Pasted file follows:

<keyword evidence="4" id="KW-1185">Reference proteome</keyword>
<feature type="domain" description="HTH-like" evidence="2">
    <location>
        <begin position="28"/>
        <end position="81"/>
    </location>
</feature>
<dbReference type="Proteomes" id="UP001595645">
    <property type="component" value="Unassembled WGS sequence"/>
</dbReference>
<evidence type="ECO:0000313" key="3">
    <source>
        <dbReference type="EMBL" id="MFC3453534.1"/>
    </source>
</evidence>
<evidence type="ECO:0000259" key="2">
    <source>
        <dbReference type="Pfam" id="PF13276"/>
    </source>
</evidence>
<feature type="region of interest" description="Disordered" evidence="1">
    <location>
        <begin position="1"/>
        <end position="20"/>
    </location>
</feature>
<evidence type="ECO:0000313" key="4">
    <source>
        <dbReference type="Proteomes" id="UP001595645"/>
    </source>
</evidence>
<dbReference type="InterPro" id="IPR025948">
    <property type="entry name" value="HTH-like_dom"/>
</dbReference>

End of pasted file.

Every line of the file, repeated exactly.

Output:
<keyword evidence="4" id="KW-1185">Reference proteome</keyword>
<feature type="domain" description="HTH-like" evidence="2">
    <location>
        <begin position="28"/>
        <end position="81"/>
    </location>
</feature>
<dbReference type="Proteomes" id="UP001595645">
    <property type="component" value="Unassembled WGS sequence"/>
</dbReference>
<evidence type="ECO:0000313" key="3">
    <source>
        <dbReference type="EMBL" id="MFC3453534.1"/>
    </source>
</evidence>
<evidence type="ECO:0000259" key="2">
    <source>
        <dbReference type="Pfam" id="PF13276"/>
    </source>
</evidence>
<feature type="region of interest" description="Disordered" evidence="1">
    <location>
        <begin position="1"/>
        <end position="20"/>
    </location>
</feature>
<evidence type="ECO:0000313" key="4">
    <source>
        <dbReference type="Proteomes" id="UP001595645"/>
    </source>
</evidence>
<dbReference type="InterPro" id="IPR025948">
    <property type="entry name" value="HTH-like_dom"/>
</dbReference>